© Submitted photo
(From left): Gordon Ziegler, the Saskatchewan director for the Lions Foundation of Canada, Helen Fox, a member of the Moose Jaw Lions' Club, and Bob McKenty, member of the Moose Jaw Lions' Club pose for a photo at Regina Beach this past weekend. The club and an anonymous donor donated $30,000 to support the Lions Foundation of Canada dog guides program.
Moose Jaw Lions Club donates to dog guides program
There are six different dog guides to help people with a medical or physical disability.
The Lions Foundation of Canada is a national charity created by Lions Clubs in Canada to provide dog guides. The Moose Jaw Lions Club recently donated $10,000 to help purchase and train more dogs for the program. There was also a $20,000 anonymous donation. The total amount donated to the program is $30,000. The donation was made at Regina Beach on the Dedication Day for the memorial forest this past weekend.
“These dogs are available for free to recipients,” said Bob McKenty, a Moose Jaw Lion. “Someone paid $50,000 for a service dog and we’d like to make it clear that our services are free.”
The program doesn’t receive any government funding, which is why donations are so important. The Moose Jaw Lions Club currently has 15 members.
McKenty said it costs $25,000 to raise and train each dog guide.
There are six dog guide programs. Canine vision dog guides are trained to navigate streets, stairs, escalators and other obstacles to help people who are blind or visually impaired.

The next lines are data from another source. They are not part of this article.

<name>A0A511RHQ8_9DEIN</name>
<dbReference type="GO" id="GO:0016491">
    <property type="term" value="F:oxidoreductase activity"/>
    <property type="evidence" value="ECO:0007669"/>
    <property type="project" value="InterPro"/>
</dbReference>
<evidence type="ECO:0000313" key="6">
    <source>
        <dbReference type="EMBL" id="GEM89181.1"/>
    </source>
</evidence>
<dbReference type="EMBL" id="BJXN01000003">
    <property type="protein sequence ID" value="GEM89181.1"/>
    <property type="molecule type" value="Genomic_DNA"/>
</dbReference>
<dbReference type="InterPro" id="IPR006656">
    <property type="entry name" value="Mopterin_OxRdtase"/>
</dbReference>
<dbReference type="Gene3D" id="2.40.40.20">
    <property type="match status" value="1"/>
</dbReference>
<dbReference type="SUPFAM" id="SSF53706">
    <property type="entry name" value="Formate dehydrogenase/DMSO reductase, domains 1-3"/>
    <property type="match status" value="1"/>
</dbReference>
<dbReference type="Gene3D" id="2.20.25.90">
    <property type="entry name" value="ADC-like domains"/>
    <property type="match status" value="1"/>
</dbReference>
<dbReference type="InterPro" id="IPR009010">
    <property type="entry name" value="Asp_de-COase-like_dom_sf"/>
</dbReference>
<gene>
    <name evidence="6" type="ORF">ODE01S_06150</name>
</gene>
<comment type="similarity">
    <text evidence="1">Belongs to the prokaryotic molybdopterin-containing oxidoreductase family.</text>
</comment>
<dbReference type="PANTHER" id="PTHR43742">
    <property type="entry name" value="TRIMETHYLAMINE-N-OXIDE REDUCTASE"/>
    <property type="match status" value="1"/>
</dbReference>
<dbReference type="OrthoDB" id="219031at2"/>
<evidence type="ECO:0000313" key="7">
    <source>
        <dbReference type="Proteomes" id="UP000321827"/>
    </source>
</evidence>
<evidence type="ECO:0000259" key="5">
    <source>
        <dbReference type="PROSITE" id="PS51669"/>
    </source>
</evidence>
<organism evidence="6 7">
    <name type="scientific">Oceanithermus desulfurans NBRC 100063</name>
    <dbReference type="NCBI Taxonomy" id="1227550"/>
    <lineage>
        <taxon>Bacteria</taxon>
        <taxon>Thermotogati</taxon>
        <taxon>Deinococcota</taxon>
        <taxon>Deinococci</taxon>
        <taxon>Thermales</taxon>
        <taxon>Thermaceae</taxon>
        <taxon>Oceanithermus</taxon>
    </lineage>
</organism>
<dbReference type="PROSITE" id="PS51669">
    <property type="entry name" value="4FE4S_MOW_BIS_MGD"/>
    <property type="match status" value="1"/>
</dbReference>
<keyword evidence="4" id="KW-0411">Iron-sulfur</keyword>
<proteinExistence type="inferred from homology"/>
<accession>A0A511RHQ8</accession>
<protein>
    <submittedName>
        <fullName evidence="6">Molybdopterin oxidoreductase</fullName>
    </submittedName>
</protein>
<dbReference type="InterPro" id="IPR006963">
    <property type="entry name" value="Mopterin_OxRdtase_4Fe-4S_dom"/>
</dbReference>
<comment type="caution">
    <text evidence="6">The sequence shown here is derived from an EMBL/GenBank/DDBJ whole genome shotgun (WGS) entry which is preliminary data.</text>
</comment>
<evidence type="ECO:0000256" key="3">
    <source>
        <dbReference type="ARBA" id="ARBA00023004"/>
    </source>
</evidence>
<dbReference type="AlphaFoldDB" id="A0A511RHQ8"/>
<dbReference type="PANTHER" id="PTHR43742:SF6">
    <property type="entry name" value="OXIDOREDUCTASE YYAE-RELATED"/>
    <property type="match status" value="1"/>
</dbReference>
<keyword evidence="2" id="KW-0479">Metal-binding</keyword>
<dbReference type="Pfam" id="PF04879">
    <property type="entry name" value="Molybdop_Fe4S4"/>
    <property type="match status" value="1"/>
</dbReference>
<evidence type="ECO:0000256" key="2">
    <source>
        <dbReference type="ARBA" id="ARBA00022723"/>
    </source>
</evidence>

Hearing ear dog guides aid individuals who are deaf or hard of hearing. The dogs respond to sounds like alarm clocks, a ringing phone and the fire alarm. If the handler uses sign language, the dog responds to hand signals.
Special skills dog guides assist people with a physical disability and are trained to open and close doors, retrieve dropped items and get help when required.
Seizure response dog guides are trained to bark for help, activate an alert system and provide comfort after a seizure. They are for people who have frequent epileptic seizures.
Diabetic alert dog guides are trained to help anyone with type 1 diabetes with hypoglycemic unawareness. Through scent, the dogs detect sudden drops in the handler’s blood sugar level. They bark for help, can activate an alert system, can get food and can provide comfort after a hypoglycemic episode.
Autism assistance dog guides aid children with autism by bonding, providing calming relief for children in high anxiety situations and reducing stress often experienced in public.
The Lions Foundation of Canada dog guide program started in 1983 in Oakville, Ont.
“At the time it was originated, all they did were seeing eye dogs,” said McKenty. “Since that time, they’ve expanded their program to involve six kinds of dogs … The diabetes awareness dog was the last one that originated. The first class graduated from that school this spring.”
He said this year there are 153 dogs trained for assistance, a number he described as “fantastic.” About 14 years ago, there were 80 trained dogs.
“Although we do get dogs donated to the program, I suppose about 80 per cent of the dogs that we train are our own bred dogs,” said McKenty.
McKenty said for information on eligibility for the program, people can talk to any Lions’ Club member.
“If you came to me and I thought you were a good candidate, I would phone Oakville and talk to somebody in Oakville and in turn, they would come back and talk to you,” he said. “They would come out and visit you in your home. If you get a dog … they might come out in eight months to a year after you’ve got the dog to make sure everything is good.”
For more information, visit www.dogguides.com.
Follow Lisa Goudy on Twitter @lisagoudy.